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  • Opened: April 29, 1961
  • Station depth: 42m
  • Project title: Electrosila (Electric power)
  • Popular names: Erectosila (Erection strength), Electrosha, Electra, Lepestrichestvo (~ electricity)
  • Type of station: pylon with a shortened central hall
  • Entrance to the station: typical ground lobby
  • Traffic: total about 731 thousand people per month

Electrosila also used to be a tile station. But now the track walls are finished with granite.

The station owes its name to the largest electric machine building enterprise, the Electrosila plant, which was previously located directly above it. Previously, the Siemens plant. Now new residential buildings are growing there like mushrooms.

The central hall of the station is one of the shortest in the St. Petersburg metro. But at the end of the hall there is a beautiful panel "Electrification of the USSR".

One of the best panels at the stations of the beggar Khrushchev era. And besides him, there is not much to look at at this station.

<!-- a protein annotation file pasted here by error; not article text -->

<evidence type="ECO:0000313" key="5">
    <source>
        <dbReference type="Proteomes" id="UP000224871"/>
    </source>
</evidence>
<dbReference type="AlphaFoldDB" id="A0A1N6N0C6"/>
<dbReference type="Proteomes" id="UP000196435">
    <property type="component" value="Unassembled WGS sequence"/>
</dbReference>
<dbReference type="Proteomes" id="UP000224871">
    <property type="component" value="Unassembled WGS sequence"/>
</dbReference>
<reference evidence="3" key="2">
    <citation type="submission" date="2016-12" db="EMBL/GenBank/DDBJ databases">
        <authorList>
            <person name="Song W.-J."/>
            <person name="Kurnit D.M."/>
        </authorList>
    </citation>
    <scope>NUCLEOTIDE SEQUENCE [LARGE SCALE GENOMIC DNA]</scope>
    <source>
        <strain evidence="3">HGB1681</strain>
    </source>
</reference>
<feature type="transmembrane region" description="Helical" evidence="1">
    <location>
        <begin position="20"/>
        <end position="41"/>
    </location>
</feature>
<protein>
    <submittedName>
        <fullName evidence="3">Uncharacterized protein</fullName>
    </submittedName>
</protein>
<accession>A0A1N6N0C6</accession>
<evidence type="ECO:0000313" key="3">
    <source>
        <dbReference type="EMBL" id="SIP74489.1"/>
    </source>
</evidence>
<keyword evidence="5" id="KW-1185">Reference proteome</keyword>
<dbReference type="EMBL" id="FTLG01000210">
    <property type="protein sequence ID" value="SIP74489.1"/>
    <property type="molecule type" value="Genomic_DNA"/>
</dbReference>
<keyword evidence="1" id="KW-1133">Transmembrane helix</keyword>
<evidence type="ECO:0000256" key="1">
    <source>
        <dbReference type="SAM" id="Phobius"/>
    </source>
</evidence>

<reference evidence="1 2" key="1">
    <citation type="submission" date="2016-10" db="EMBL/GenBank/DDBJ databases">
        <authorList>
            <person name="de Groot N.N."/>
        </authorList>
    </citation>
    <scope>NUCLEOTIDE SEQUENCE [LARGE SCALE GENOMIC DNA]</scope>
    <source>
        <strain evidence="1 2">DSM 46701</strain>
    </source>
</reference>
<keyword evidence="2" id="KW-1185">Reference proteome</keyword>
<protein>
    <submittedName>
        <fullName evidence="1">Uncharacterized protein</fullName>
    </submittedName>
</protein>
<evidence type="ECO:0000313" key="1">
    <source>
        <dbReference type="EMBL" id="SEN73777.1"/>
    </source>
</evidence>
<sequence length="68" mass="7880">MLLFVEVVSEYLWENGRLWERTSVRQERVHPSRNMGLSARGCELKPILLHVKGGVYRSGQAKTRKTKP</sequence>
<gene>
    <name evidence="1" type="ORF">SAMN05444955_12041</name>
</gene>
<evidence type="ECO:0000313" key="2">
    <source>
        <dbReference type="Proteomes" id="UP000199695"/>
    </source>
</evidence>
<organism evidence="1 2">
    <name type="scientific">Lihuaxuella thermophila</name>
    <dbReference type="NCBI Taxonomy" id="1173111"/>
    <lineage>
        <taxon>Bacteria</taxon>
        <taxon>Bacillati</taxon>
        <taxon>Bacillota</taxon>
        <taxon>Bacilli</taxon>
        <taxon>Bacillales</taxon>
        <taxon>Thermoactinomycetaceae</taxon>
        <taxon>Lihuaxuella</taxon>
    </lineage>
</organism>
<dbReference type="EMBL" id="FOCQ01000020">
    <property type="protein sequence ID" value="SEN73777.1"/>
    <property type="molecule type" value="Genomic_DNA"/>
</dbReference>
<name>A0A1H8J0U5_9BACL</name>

The appearance of the station has changed quite a lot during the repair. This is when the tiles on the track walls were changed to porcelain stoneware, and the asphalt floor to gray granite.

The doors in the track walls are rather nondescript.

Unless the lamps here are not bad.

There are three escalators at the station. Hermetic door - lifting type, "toilet lid".

The lobby, as already mentioned, is typical. The same as at the stations Frunzenskaya and Park Pobedy. There was also the same lobby at the station Gorkovskaya, but it was rebuilt. And there was the same one at the station There is no such page!, but a house was built on top of it. It is stated that the design withstands the hit of an air bomb, but it is not stated what caliber.

Inside, the lobby is also completely typical. Nothing interesting.

Well, at the same time. This station completes a continuous chain of seven pylon stations in a row, viewed from the north. Then there are "horizontal elevators", and in the northern part of the line there are stations with a single common hall, which replaced the "horizontal elevators". But that's another story ;)